A long-lost Sega erotic thriller FMV game has been found and leaked online after 25 years.
Sega was going to release The Sacred Pools in 1997, but ultimately decided to cancel the project after it was negatively received by the press at E3 1996.
However, game save site Gaming Alexandria found and posted prototypes of the PC, Saturn, and PlayStation versions of the game online.
The latter option is perhaps the most interesting, as it could mark the first time Sega developed a game for the PlayStation, which at the time was a rival console.
The Sacred Pools was developed by SegaSoft, a studio that was formed in 1995 instead of the Sega of America development group with the goal of releasing games for “all platforms”, but ultimately only releasing games for the Saturn and PC.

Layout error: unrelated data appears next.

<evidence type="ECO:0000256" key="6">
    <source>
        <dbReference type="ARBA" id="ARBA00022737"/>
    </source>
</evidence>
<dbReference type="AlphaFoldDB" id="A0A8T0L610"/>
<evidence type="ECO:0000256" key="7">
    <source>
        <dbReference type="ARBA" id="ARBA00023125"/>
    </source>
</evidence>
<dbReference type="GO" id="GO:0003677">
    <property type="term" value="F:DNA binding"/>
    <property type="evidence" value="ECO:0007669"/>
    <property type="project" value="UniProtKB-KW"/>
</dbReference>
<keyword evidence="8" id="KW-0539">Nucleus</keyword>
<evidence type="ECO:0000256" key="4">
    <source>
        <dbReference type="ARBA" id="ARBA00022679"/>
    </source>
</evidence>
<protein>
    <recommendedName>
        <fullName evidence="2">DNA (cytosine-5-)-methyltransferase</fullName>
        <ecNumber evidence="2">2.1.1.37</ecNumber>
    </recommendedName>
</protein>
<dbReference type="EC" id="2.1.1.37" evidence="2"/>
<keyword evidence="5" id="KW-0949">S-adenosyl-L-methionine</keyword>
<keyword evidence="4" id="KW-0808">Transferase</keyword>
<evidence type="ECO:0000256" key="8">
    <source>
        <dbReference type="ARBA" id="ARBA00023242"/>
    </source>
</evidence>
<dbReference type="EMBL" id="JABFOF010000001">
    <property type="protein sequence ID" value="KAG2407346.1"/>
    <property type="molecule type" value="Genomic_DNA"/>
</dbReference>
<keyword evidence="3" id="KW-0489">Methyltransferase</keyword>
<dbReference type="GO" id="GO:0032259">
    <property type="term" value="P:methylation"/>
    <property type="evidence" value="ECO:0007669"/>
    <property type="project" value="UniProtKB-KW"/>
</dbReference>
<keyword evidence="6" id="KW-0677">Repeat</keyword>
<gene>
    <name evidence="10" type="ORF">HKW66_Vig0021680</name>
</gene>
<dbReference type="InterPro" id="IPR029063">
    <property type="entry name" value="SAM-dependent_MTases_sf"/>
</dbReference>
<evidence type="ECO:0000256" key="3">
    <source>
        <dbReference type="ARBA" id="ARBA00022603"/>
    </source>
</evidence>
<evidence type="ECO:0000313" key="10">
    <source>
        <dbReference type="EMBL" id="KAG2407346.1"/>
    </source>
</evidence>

The game was reportedly budgeted at $3 million, a huge amount for the time, and used a technology SegaSoft called VNRS (Virtual Navigation in Real Space) that seamlessly connected FMV clips, giving the impression that the player was moving through 3D worlds without pausing to load the next clip.
While rumors that the prototype still exists have been circulating online for several years, nothing has been found until recently, when a game collector told Gaming Alexandria in May that David Gray (Associate Producer of The Sacred Pools) still owns disks.
After receiving the discs from Gray, the site was able to copy the content easily and now shares the prototype disc images (which can be played on an emulator) along with a lengthy article explaining the game’s development history.
“Truth be told, while the game is often confusing, there’s a lot to appreciate here,” Gaming Alexandria says of the prototype. “It’s no more vulgar than other FMV games released by Sega, like Night Trap, Wirehead or Surgical Strike.”